Facing Unpleasant Facts: Narrative Essays
George Orwell, compiled and edited by George Packer
Harcourt Books, 2009
A number of years ago I was in Barnes & Noble in Manhattan’s Upper Eastside. While there I observed a bald, well-fed middle-aged man with his son, who was dressed in a white, button-down shirt, khakis, and a navy blue blazer. The father said to his son, “Now, we are looking for Animal Farm. You must read Animal Farm.” To which the son replied, “What is it about?” The boy was thirteen years old at most, still yet to mature. Faced with explaining political satire, the father said simply, “It is one of the best books ever written. You will love it.” I never remembered what I went to the bookstore for that day, but I never forgot the two of them.
Reading George Orwell’s most popular novels, Animal Farm (1945) and Nineteen Eighty-Four (1949), is almost a rite of passage. They are books not just assigned by teachers to students, but passed from one individual to another.
Many people who read Nineteen Eighty-Four think George Orwell was a true visionary—that he saw a world as it soon would be, rather than as it was in the moment. In addition to his prophetic gift, Orwell's satirical comedy, which is on full display in Animal Farm, is unmatched. Orwell’s essays, though less well-known, are every bit as good as his novels. A selection of these commentaries have been compiled into two new volumes, Facing Unpleasant Facts and All Art is Propaganda, by New Yorker magazine staff writer George Packer. Packer’s selection differs from others in that he showcases Orwell’s evolving talent as a writer, as well as his vacillating interests. The collection in Facing Unpleasant Facts is organized, Packer says, to “illuminate Orwell as an essayist—to show the reader how he made the essay his own.”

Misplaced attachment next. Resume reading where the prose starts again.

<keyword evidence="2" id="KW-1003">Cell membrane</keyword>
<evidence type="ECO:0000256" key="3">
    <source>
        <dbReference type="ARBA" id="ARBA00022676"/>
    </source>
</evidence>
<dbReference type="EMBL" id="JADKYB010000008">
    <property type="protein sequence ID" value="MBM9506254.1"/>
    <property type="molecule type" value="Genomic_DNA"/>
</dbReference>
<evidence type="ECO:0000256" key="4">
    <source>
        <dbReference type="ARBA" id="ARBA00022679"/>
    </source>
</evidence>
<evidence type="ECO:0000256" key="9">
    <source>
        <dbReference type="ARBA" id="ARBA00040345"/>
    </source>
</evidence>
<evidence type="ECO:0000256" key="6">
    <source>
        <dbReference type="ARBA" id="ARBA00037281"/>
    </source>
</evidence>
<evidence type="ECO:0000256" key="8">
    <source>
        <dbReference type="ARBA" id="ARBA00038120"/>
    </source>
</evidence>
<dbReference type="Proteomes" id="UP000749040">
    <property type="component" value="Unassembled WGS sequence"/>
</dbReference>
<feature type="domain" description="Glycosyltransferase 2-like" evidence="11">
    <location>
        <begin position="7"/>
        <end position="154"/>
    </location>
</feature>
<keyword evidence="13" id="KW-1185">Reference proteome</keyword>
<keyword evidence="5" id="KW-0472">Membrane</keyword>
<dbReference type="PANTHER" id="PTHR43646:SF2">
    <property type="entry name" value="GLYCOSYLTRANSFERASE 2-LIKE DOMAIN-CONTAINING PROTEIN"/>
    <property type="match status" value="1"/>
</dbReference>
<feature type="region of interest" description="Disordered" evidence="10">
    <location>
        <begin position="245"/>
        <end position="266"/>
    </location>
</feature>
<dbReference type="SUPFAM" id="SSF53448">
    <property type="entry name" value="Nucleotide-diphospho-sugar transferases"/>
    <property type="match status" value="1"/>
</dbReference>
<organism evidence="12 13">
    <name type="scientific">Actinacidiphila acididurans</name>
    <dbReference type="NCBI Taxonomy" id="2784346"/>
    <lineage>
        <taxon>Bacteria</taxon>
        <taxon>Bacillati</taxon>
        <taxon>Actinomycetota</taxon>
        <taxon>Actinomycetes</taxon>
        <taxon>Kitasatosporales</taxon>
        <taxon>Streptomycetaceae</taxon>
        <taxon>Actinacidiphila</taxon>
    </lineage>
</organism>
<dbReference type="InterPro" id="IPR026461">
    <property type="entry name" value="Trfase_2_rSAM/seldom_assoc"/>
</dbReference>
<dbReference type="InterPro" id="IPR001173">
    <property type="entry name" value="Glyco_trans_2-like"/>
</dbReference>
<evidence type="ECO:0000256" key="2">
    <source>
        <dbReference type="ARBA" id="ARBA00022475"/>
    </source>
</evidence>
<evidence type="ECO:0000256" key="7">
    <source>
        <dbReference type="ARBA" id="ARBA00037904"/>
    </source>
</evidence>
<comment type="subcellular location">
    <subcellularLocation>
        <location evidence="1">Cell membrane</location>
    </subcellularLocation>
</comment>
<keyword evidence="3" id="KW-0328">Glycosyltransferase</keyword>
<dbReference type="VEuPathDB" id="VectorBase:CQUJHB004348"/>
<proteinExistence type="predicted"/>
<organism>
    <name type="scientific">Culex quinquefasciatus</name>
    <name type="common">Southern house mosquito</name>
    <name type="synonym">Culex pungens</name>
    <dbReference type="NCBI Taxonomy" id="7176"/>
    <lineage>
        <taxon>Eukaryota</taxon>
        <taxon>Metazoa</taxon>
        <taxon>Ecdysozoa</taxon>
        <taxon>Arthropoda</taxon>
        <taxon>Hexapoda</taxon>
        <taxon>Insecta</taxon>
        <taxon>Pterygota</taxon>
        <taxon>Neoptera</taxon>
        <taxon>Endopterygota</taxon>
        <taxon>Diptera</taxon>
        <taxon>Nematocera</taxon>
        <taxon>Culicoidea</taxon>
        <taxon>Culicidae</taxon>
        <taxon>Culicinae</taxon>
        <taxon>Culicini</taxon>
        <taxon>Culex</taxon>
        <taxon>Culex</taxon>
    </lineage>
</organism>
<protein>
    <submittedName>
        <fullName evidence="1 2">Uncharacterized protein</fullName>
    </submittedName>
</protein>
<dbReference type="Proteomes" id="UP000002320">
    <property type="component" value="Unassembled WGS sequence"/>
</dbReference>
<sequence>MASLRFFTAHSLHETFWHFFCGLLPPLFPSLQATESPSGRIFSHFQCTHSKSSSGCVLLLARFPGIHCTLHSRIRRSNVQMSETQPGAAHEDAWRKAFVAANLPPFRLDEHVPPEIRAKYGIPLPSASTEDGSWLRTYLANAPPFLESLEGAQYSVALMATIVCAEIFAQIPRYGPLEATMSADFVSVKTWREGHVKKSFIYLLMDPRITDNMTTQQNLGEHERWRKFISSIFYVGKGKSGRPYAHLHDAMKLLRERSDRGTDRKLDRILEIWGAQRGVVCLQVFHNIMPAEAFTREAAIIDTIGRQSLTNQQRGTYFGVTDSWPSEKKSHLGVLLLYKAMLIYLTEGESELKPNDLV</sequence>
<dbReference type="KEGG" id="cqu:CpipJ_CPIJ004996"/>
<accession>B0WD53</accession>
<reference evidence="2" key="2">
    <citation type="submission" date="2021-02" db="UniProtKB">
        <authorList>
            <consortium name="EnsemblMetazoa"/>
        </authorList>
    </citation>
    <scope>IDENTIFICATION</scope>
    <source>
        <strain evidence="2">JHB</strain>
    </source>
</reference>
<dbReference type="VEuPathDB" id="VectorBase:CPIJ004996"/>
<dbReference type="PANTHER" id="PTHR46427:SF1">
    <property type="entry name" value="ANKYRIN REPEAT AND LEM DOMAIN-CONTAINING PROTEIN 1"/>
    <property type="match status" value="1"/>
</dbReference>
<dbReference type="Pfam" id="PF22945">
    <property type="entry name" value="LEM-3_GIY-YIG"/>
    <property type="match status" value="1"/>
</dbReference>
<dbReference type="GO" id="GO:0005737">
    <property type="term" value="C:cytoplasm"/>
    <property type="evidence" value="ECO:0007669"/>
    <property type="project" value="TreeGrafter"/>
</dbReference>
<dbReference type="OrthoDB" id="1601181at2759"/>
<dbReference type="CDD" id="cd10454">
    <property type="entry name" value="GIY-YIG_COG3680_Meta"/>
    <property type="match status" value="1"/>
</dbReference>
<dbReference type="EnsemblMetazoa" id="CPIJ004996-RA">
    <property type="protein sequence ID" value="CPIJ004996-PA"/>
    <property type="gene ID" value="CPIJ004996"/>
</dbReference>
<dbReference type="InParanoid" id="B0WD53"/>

George Orwell writes that his favorite public house was The Moon Under Water in London. He liked it there because it was always quiet enough to have a conversation. Reading Orwell’s essays one feels as if they are sitting next to him at this traditional pub. And while each essay acts as a new evening bringing a new topic, the man is always passionately the same. Packer presents him in a range of essays that fully display Orwell’s life experiences, from the Nazi impact on Britain to the Spanish Civil War to feelings about tea.
Orwell’s famous essay “Shooting an Elephant” is included, but it is in the less well-known essays where the reader sees Orwell as a conversational patriot; that is, a man passionate about his country. In his essay, “England Your England,” for example, he writes extensively about the transcendent effects of patriotism. “Up to a point, the sense of national unity is a substitute for a ‘worldview,’” Orwell writes. “Just because patriotism is all but universal and not even the rich are uninfluenced by it, there can come moments when the whole nation suddenly swings together and does the same thing, like a herd of cattle facing a wolf.” Whether speaking of the British, the Communists, the Americans, or the Nazis, Orwell is politically outspoken and forthright.
He also possesses the unique ability to visually depict snapshots of time. In “Looking Back on the Spanish War,” he recounts a story of an Indian soldier who, accused by Orwell of stealing his cigarettes, quickly comes to his accuser’s rescue when the men in his section declare Orwell a Fascist. Orwell clearly sees that war has bound the Indian and himself together. Only under the chaos of war, could the accused innocent forget about the incident altogether in order to save/maintain a wartime bond.
In the same candid manner, Orwell also saw and reported on sour relations between British and American soldiers during World War II. “It is now nearly two years since the first American troops reached this country, and I rarely see American and British soldiers together. Quite obviously the major cause of this is the difference in pay.”
Ultimately, Orwell was a man who saw the world around him clearly—no matter the topic. He had an intense gift to live and write in the moment. A reader can only admire Orwell for that accuracy, as well as Mr. Packer for his choice of essays.
George Orwell, Anthology